Hello, everyone! Are all three of you here? Good. I have been away awhile. But don't worry, though I haven't been writing, I have certainly been reading. Clearly I like books, so this should be obvious, but I sometimes go through periods of literary apathy. I credit this largely to my job, which includes reading copious amounts of fiction all day (Listen, I'm almost done crying you this river, so just be patient), but I will admit that sometimes I just stop reading and don't really know why. Anyway, I stopped reading for fun sometime in the bustle of buying a home (!) and packing and moving and all this time also working and generally panicking about life. I needed a kick start, and I decided to go on vacation to visit my friend Chloë (visit her wonderful blog, to which I too-seldom contribute) in Halifax, Nova Scotia.
Vacations are good for sightseeing but I also wanted to use the downtime, what seemed like my first in weeks, to read. But what book? I was coincidentally, what with the moving and the vacation and all, having some anxiety about money, so I decided to read one of the many books I have sitting on my bookshelf, living the sad lives of unread and unappreciated literary genius. The book I chose was Apologize, Apologize! by Elizabeth Kelly, and I could not recommend it highly enough. It is not for young adults specifically; you would find it in the fiction section of your local bookstore, but I feel it is a book that teenagers would appreciate just as well as "adults." It is also a perfect summer read, and not in that way that people say where they mean you don't have to use your brain at all. This book is a hilarious look at an extremely dysfunctional family, written in beautifully poetic language with incredible insight. (That was my extremely poor attempt at a real book review/blurb, I guess. Needs some work. Too many adjectives?) Needless to say, I liked it. It got me excited about reading again, and I moved on to other books with enthusiasm, including, and here's where this post becomes at least semi-relevant to the blog's subject matter, some YA!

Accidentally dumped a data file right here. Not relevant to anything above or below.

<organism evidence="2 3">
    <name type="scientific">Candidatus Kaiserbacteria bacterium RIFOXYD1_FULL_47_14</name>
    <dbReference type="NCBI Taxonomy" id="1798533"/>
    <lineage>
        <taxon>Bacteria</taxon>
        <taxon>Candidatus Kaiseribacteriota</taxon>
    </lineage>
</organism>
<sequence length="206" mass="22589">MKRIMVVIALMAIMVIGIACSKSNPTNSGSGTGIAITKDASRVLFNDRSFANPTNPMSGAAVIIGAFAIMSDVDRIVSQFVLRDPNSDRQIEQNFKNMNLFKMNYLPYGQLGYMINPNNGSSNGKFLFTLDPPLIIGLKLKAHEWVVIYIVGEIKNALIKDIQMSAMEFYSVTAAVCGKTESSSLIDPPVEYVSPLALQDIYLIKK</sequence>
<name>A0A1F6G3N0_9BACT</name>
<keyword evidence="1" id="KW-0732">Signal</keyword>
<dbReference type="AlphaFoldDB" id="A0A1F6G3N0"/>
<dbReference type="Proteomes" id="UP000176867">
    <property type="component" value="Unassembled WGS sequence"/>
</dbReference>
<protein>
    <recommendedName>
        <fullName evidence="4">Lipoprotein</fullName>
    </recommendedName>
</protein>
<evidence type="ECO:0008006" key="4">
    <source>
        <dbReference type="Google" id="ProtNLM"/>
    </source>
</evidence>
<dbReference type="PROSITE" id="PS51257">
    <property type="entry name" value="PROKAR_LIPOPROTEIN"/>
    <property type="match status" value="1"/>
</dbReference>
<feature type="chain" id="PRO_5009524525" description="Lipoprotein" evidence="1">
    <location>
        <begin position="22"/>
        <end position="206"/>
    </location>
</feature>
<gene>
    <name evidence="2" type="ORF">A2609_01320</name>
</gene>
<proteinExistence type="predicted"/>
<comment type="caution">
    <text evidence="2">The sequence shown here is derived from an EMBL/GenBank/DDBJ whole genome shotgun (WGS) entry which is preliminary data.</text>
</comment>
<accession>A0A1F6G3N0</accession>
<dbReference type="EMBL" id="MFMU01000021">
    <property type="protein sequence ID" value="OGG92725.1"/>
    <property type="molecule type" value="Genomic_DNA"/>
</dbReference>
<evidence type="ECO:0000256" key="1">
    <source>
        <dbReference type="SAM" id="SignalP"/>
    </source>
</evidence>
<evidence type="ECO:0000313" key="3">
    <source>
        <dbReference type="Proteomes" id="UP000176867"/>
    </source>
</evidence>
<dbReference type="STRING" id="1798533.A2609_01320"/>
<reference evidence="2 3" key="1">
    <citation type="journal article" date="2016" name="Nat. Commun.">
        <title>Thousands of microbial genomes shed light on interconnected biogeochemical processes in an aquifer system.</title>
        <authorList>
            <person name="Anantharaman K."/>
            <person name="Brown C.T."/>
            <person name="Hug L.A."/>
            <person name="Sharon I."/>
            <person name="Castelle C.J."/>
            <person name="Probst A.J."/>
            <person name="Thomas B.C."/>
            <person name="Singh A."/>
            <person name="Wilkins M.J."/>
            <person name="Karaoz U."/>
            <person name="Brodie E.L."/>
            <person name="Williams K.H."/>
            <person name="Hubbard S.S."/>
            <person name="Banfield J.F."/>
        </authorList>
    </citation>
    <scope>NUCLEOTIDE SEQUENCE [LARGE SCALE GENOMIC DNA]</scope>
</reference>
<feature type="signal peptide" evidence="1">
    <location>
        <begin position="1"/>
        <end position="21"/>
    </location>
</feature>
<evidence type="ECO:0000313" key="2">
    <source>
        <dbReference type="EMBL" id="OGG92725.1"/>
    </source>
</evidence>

By this point my anxiety about money was gone, which was good because I had already read all the YA books on my shelf and therefore needed to buy more. But which ones? A friend had brought my attention to the twitter account of a wonderful local bookstore, Nicholas Hoare (@NicholasHoareTO). The person running this account (I am still not sure which cute bookstore guy this is, though I have speculated on it every time I've been to the store since; if it's the woman who works there I will be extremely disappointed) was doing an amazing thing. People wrote him with the names of three books they liked, and he would recommend a new book that he thought they would like. So cool, right? I jumped right in, made it in just under the wire with my books. One was The Great Gatsby, one was Apologize, Apologize! and one was Paper Towns by John Green, who is, incidentally, a person I like to think of as my nerd author husband. I should write a whole post on him. It would be no problem for me, let me tell you. TO THE POINT. NicholasHoareTO recommended a book called The Knife of Never Letting Go by Patrick Ness.
Well. This book is hard to review because it is the kind of book that is very easy to spoil. The Guardian review manages it in much better words than I ever could. But I love it. A lot. Many people who don't read YA fiction dismiss the genre as kid-lit (why this is a derogatory term I don't know, but it is often used as such), assuming that because a book is aimed at a younger audience it is aimed at a dumber audience. I have discussed this before, and it just baffles me that people think this because it is so WRONG. This book, which takes place in a dystopian future, takes on big issues—feminist issues, globalization-related issues, postcolonial issues, climate change issues—while using language in a racing, creative way that makes you almost physically incapable of putting the book down. It's funny when it wants to be funny, serious when it needs to be serious, and extremely heartbreaking when it wants you to cry. Go read it, and when you're done go read the second in the series (called Chaos Walking). But don't tell me about it, because I'm only halfway through as of this writing.
This book was so good it inspired me to continue on the dystopian fiction path with The Hunger Games, a little blockbuster series you may have heard of. More to come on that next time. For now, I'm going to go read some more.